4. I think the article and the post are mostly on target. Just a few clarifications from an alum.

    Most of my classmates at Harvard were really risk averse when it came to trying to find jobs. Finance and consulting have clear cut career paths where the next few years are set for you. In fact, most of these jobs – especially consulting – were talked about as ways to explore the corporate world. Law school (at the time) offered a similar straight-forward career path and was a popular option for similar reasons. The structure in and of itself was reason enough to apply.

    The other thing to note is that for students on financial aid, the allure of the money is non-trivial. Among those with significant debt or who were first generation college students, the choice of heading to the public sector and making $35K a year in an entry level job versus making $70K+ was an obvious one. For whatever it’s worth, the $35K isn’t an arbitrary number; Harvard’s Public Service organization, the Phillips Brooks House, had a fellowship program that would match a person to a 1 year fellowship at a nonprofit with a $35K salary. Also, after the year you didn’t have a guaranteed permanent position with the organization or anything.

    For many people I know, this was mostly a financial decision or for international students – 10% of the graduating class – a visa decision. In fact, the people who were most likely to head for public service, peace corps or TFA tended to be the people with the most resources. TFA was smart and reduced the risk even further by making partnerships with banks and consulting firms to defer a job for a TFA gig. So even a number of the students who went to TFA did it as a two year public service stint to then take guaranteed full-time jobs at a bank or consulting firm.

    Finally, I think the role of local status was unbelievably important. The article talks a little about what made a “good job”. But even more important was that there was a fairly strong consensus on the status orderings for jobs within on-campus recruiting. And if you know anything about elite college students, you know that they like to compete for measurable things. People would constantly talk about the number and places where they got interviews. In fact, many students even applied to jobs they had no interest in taking just to see if they could get it. So it became somewhat of a game. Who could out network the other students? But in sum, job offers – especially the choice of ‘good jobs’ – was a socially acceptable way to display status. Simply put, getting a job at McKinsey was an immediate way to get respect from your peers. Only getting a job at a lower status firm was equally revealing.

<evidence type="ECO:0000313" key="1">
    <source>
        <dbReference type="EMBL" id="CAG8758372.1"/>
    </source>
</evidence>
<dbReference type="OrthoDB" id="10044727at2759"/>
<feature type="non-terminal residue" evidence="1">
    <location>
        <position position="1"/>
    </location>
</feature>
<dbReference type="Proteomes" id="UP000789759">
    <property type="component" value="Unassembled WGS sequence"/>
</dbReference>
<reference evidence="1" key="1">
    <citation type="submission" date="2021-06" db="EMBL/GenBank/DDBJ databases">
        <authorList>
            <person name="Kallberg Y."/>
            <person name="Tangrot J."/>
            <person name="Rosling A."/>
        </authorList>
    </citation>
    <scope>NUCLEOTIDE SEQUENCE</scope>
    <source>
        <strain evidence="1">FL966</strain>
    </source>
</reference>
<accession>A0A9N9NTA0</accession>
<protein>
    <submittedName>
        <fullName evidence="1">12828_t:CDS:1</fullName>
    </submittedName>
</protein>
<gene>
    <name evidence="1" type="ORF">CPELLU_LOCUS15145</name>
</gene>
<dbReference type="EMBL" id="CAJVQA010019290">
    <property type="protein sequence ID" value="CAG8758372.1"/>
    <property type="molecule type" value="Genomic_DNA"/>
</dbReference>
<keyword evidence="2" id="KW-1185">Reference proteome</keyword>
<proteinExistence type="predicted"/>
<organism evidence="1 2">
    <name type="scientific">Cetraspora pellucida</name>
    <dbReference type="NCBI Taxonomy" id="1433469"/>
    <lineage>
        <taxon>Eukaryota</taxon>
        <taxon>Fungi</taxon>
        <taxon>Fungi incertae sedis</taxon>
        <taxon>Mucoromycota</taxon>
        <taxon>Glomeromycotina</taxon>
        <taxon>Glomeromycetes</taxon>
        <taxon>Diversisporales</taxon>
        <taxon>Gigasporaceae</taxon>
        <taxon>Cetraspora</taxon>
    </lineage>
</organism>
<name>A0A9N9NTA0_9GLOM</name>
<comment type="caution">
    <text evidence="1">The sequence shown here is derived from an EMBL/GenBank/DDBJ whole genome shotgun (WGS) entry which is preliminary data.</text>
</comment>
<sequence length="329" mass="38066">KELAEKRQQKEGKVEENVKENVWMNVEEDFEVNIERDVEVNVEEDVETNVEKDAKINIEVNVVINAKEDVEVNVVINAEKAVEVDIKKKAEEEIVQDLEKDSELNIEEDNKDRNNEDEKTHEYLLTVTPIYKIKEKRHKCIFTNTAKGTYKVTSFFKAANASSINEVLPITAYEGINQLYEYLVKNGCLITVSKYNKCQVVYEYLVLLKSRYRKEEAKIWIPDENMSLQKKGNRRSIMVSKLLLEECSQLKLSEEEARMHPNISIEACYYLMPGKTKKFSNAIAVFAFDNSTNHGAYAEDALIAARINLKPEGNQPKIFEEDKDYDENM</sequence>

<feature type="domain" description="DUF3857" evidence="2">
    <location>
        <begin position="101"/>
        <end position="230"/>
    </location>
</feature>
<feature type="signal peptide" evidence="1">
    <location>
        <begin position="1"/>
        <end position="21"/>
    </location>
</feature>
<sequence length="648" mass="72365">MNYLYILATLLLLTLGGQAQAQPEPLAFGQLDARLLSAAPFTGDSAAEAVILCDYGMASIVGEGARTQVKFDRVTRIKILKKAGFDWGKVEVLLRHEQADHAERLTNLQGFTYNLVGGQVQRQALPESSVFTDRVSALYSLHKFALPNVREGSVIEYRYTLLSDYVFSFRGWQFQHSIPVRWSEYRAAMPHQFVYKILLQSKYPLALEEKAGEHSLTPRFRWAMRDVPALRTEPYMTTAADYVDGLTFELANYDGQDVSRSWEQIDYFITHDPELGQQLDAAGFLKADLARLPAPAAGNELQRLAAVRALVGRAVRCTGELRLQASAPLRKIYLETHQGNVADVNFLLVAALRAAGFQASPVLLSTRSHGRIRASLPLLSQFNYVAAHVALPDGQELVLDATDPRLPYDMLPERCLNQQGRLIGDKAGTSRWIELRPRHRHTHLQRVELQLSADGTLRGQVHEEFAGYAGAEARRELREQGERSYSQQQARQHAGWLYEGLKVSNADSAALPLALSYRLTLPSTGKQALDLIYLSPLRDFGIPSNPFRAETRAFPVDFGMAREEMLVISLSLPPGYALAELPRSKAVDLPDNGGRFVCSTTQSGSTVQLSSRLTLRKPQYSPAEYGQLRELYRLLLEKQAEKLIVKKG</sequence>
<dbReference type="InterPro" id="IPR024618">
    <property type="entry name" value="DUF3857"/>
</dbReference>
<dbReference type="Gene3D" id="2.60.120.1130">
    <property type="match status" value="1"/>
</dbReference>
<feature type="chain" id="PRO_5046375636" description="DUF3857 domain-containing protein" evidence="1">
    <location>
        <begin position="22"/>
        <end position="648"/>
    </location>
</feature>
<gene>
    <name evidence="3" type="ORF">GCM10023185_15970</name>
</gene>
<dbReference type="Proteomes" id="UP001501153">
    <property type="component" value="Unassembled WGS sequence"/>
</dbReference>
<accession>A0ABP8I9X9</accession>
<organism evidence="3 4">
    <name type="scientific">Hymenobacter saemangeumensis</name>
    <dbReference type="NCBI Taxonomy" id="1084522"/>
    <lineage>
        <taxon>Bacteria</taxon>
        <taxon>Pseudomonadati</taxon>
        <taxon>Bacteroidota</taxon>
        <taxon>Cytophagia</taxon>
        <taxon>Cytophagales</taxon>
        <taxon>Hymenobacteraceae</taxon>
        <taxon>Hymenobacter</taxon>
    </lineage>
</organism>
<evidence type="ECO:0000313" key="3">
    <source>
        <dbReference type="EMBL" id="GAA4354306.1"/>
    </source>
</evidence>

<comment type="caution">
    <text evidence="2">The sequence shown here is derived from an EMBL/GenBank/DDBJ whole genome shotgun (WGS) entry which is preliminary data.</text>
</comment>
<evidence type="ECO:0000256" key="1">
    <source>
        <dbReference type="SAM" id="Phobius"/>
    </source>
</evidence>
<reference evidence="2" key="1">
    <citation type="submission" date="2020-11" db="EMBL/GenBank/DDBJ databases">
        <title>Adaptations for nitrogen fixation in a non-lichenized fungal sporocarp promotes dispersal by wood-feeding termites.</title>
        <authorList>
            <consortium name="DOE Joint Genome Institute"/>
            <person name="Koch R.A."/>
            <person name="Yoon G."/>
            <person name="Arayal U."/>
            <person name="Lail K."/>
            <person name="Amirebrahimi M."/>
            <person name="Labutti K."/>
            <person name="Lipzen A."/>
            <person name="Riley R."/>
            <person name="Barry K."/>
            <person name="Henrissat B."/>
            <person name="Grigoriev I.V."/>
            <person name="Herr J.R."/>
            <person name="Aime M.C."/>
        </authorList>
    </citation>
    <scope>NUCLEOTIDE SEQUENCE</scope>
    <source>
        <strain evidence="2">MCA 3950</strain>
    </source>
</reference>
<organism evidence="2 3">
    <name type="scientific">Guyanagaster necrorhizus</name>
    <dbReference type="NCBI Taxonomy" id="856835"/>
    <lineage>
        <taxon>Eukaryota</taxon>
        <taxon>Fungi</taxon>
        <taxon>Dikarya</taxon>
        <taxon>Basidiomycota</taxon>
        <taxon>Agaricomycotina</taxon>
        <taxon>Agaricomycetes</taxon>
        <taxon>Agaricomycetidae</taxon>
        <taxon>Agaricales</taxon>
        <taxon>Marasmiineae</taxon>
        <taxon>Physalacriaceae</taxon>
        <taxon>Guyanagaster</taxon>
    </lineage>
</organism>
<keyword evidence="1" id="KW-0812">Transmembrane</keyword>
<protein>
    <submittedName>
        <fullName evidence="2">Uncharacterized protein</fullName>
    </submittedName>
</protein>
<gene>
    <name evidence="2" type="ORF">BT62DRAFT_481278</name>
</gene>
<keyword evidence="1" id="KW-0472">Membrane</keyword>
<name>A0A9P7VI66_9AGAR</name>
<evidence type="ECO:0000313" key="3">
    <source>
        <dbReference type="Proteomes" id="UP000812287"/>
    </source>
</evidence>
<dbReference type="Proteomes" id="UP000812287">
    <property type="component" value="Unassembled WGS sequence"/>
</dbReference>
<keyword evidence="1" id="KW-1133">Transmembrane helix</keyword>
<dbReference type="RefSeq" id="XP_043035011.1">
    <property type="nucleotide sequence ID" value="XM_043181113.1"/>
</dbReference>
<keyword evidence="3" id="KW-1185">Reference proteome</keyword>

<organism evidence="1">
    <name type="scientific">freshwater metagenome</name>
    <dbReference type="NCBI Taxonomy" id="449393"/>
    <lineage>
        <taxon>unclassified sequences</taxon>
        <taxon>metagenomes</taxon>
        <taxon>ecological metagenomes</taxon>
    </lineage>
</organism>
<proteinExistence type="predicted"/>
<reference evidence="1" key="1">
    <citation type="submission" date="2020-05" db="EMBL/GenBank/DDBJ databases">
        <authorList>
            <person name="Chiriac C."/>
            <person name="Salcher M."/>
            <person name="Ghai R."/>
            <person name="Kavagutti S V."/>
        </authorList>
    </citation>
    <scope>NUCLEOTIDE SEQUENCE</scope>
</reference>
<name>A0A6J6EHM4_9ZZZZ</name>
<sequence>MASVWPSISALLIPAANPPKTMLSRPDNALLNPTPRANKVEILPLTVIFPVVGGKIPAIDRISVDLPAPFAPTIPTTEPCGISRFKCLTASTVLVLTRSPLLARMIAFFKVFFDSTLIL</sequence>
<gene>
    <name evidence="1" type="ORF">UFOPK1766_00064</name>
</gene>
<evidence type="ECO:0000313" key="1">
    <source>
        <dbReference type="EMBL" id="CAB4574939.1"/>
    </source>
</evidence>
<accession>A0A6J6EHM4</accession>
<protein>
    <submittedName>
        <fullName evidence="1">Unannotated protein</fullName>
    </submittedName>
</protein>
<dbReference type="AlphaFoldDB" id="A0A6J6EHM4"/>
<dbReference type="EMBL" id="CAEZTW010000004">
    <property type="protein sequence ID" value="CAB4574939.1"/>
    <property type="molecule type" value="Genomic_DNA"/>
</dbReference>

Perhaps more interesting was the extent that this status hierarchy on campus was different than the external one. For instance, one of the small firms on campus that was considered extremely high status was the now defunct Katzenbach. Through very unconventional marketing and a visibly socially progressive staff – openly gay staff and senior leadership that was not entirely straight white males – they were able to make spots at the firm highly coveted. Yet outside of the university, it was just a weird boutique firm. The social construction of what constitutes a “good job” was pretty fascinating.

    Obviously I’m am biased, but I feel like there is this strange one-sided narrative out there about the reproduction of elites through elite schools. There are certainly the old boys clubs that perpetuate high earning jobs through social networks and cultural reproduction (I’m sure Lauren Rivera’s upcoming book on this will illustrate this). But I think what gets missed in this discussion is that the people under the highest pressure to take these jobs are actually the ones from more disadvantaged backgrounds. They have both the financial pressure, social pressure and often the family pressure to get the highest status and most lucrative opportunities. They feel the greatest need to reaffirm their status and competence through these jobs. And things like public service or graduate school are luxuries that either come with a high opportunity cost or which they might not be able to afford.

    Liked by 3 people

    jmodel

    August 30, 2014 at 1:07 am

  5. I found the parallel that Binder draws with TFA to be the most interesting part of her article (the rest seems to basically mirror what Karen Ho already observed in “Liquidated”). But I’m not sure that the success of TFA proves what Binder seems to believe. Instead, I wonder how much of TFA’s popularity is due to its value as a prestigious credential when applying to prestigious professional school programs? How exactly did TFA come to enjoy such prestige? Is there any reason to believe that other types of employers/programs would enjoy similar success on these campuses?

    Also, if students are only applying to these jobs because they are not sure what else to do, what becomes of those who fail to land these jobs?

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    Kevin

    August 30, 2014 at 1:18 am